did what was felt right for them. Proverbs 14:12 says: “There is a way that seems right to a man, but in the end it leads to death.” What happens at the end of the year when they all line up at your door with their hand out? Do you pay up? If you turn them away, I can hear them now calling you names: uncompromising, bigoted, intolerant. A contract is a contract. I hope the Catholic Church will not compromise. There have already been so many compromises made to the Christian faith that it rarely resembles biblical Christianity anymore. “But small is the gate and narrow the road that leads to life, and only a few find it.” (Matthew 7:14 NIV) Trisha Plute, Port Angeles

Unfair phone charges for inmates THE FEDERAL COMMUNICATIONS Commission ended a grave injustice last fall when it prohibited price-gouging by the private companies that provide interstate telephone service for prison and jail inmates. Thanks to the FCC order, which takes effect next month, poor families no longer have to choose between paying for basic essentials and speaking to a relative behind bars. The commission now needs to be on the lookout for — and crack down on, if necessary — similar abuses involving newer communication technologies like person-to-person video chat,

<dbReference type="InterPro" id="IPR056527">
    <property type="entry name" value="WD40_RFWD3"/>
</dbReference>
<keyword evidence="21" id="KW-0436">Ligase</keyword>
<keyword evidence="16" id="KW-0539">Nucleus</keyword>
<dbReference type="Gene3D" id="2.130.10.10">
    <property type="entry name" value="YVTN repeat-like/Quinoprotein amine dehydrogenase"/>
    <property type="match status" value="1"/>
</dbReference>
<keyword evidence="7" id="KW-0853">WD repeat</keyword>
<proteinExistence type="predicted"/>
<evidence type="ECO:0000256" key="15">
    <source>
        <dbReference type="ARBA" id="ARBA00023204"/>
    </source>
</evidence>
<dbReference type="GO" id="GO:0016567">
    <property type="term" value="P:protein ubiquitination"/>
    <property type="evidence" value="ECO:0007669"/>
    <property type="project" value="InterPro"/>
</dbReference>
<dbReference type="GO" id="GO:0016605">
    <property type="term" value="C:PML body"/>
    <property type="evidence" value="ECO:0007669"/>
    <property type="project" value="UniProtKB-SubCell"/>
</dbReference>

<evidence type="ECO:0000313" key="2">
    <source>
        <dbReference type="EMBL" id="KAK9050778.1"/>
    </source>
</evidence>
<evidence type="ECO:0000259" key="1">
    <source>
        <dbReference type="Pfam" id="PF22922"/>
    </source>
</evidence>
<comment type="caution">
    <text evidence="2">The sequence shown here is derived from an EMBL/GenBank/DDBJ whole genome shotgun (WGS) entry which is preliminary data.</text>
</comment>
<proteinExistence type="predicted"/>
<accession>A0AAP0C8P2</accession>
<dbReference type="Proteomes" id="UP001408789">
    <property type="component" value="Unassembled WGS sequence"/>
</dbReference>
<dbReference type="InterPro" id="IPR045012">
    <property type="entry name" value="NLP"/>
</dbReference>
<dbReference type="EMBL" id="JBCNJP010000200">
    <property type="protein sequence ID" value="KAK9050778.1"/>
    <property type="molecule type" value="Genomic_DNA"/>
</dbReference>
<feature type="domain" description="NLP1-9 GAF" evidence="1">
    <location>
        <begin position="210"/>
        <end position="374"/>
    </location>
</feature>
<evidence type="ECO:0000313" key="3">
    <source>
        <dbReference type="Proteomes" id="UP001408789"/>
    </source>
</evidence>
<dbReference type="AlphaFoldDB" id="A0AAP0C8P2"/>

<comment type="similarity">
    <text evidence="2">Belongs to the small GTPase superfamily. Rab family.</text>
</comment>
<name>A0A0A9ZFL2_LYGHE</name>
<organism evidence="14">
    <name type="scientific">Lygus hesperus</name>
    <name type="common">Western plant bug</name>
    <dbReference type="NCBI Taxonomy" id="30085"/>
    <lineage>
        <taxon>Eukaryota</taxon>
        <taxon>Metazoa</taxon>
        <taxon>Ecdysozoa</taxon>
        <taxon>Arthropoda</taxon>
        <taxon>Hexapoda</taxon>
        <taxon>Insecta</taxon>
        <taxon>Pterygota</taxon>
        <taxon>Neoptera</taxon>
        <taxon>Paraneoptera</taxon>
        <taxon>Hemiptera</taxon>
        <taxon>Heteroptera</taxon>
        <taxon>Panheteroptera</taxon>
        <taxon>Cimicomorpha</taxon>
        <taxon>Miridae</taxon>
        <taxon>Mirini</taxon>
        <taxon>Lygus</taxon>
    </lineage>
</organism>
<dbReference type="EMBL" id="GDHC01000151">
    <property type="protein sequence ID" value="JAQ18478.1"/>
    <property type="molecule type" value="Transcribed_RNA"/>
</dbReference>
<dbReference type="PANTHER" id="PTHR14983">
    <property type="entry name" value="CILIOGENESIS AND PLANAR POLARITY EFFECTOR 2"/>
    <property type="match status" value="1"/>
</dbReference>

email and voice mail. Research shows that inmates who keep in touch with their families have a better chance of fitting in back home once released. Before the recent ruling, a 15-minute interstate telephone call from prison could easily cost a family as much as $17. The cost was partly driven by a “commission” — a legalized kickback — that telephone companies paid to state corrections departments. The commissions were calculated as a percentage of telephone revenue, or a fixed upfront fee, or a combination of both.

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mission” payments that providers pay to prisons. It also set a cap for interstate State prison officials and calls: 25 cents a minute for colphone companies said the extra lect calls and 21 cents a minute charges were necessary to pay for for prepaid and debit calls. security screening. And it required the companies But this argument was disto base charges on the actual credited years ago in New York costs of providing service. state, which has outlawed the An analysis provided last kickback system and requires its prison phone company to provide month to the commission by the service at the lowest possible cost Prison Policy Initiative, a Massachusetts research group, urged to inmates and their families. similar rules for video visitation, Federal prisons also allow email, voice mail and other sysinmates to place calls cheaply to tems. a preregistered, approved list of It said that for-profit video phone numbers. The FCC ruled that rates and visitation systems (allowing families and inmates to talk using, in fees may not include the “com-